On the road with Walmart
I put a few hundred miles on my car over a recent weekend and shared the road with a few Walmart trucks as part of my trip.
It was appropriate, I thought, given I had recently talked about the company’s trucks and distribution network with Walmart’s Elizabeth Fretheim. She’s their director of Business Strategy & Sustainability for Logistics, and she recently wrote a blog post about the work she oversees titled “Taking the Road Less Traveled to Reach Lofty Shipping Goals.”
Walmart is General Mills’ largest customer. And, in terms of its distribution and goals for being more efficient, we have a lot in common. Namely, we both want to get products from point A to point B in the smartest way possible.
In her post, Fretheim wrote about the three areas Walmart is focusing on to improve its efficiency:
1. Carrying more freight on every load.
2. Driving fewer miles.
3. Using advanced, more efficient technology.
Fretheim told me that Walmart is always looking for changes that can make a difference in its distribution process.
“We have a lot of people looking at the minutia, who are dedicated to looking at every little part of what we can do to improve our efficiency,” Freitham said. “There really isn’t a silver bullet to this.”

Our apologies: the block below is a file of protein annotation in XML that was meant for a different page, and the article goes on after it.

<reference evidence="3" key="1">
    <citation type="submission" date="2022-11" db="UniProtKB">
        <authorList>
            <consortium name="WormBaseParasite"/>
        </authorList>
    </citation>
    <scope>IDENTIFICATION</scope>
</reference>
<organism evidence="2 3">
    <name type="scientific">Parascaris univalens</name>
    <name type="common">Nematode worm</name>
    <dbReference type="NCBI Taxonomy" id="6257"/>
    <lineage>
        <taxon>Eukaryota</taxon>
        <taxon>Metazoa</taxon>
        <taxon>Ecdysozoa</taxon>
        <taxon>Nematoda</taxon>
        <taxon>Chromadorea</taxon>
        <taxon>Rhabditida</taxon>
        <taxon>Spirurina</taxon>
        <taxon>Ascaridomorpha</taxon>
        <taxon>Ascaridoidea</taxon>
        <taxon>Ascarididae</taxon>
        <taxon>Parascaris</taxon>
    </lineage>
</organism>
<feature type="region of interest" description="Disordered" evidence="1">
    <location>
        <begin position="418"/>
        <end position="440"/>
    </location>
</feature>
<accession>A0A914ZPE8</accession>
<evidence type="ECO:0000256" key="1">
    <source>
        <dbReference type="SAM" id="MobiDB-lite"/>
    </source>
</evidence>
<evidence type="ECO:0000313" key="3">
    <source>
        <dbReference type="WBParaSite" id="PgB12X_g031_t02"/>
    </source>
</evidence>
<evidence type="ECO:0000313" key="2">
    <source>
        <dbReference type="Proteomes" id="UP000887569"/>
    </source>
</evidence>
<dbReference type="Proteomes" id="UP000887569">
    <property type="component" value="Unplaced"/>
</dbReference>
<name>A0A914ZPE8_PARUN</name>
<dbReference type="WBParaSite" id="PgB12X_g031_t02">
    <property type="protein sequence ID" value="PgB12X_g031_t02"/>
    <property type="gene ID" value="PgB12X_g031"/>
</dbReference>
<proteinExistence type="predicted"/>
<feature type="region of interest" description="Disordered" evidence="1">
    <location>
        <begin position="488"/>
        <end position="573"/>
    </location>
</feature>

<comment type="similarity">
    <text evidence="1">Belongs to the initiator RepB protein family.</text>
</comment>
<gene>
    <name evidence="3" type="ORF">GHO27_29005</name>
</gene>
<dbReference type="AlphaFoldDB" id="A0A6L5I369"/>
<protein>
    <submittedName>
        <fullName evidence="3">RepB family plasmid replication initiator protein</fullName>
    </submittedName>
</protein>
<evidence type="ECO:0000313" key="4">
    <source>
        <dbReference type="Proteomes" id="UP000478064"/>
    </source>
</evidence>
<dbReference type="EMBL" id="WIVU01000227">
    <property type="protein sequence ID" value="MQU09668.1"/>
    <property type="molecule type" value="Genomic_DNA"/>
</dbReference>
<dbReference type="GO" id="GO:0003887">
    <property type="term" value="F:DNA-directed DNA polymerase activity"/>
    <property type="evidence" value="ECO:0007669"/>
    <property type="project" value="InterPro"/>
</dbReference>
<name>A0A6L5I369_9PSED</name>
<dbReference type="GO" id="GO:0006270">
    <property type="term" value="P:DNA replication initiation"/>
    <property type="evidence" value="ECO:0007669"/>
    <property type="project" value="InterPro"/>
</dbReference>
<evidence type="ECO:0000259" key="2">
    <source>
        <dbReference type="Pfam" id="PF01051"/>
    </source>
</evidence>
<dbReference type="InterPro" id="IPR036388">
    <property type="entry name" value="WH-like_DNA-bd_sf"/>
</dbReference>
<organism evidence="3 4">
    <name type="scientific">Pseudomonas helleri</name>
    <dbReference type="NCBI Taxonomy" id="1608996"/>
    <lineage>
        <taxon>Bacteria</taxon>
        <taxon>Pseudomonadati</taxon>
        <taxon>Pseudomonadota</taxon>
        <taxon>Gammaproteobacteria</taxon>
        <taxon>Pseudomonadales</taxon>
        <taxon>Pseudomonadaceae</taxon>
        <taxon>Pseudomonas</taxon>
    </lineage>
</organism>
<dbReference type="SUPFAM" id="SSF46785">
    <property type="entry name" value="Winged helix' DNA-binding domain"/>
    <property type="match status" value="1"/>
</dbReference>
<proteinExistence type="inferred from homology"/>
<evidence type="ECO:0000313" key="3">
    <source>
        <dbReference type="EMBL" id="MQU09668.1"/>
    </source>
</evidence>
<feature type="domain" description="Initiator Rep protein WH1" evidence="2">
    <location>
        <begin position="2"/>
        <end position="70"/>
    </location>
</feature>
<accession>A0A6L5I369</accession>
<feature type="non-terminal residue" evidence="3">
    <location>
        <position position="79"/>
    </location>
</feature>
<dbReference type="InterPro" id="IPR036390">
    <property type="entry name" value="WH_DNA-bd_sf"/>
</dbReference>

Again, you can read more details about Walmart’s efforts from Fretheim in her post.
But I also wanted to highlight how General Mills plays into one of Walmart’s initiatives.
Walmart does not want its trucks to be empty after making deliveries, returning to its distribution centers with nothing inside.
Instead, if there is a supplier in the same area – like us – Fretheim says, “Why not use that Walmart truck to go to the supplier’s distribution center, or plant, and pick up more freight as part of the same trip?”
“Because there may be instances where we’re delivering to a store near one of your warehouses. If we didn’t know that you had a load available, our truck would go back empty to our distribution center,” Fretheim said.
So by working together, both Walmart and its suppliers reduce the number of shipments needed, reducing the number of trucks on the road.
“The amount of collaboration between shippers and carriers is changing. The more visibility we have into our networks – where the freight is coming from and where it’s going to – the better we can optimize that distribution. And that collaboration is definitely a key to being able to improve the efficiency.”
Editor’s note: The photos used in this post are from Walmart, via Flickr.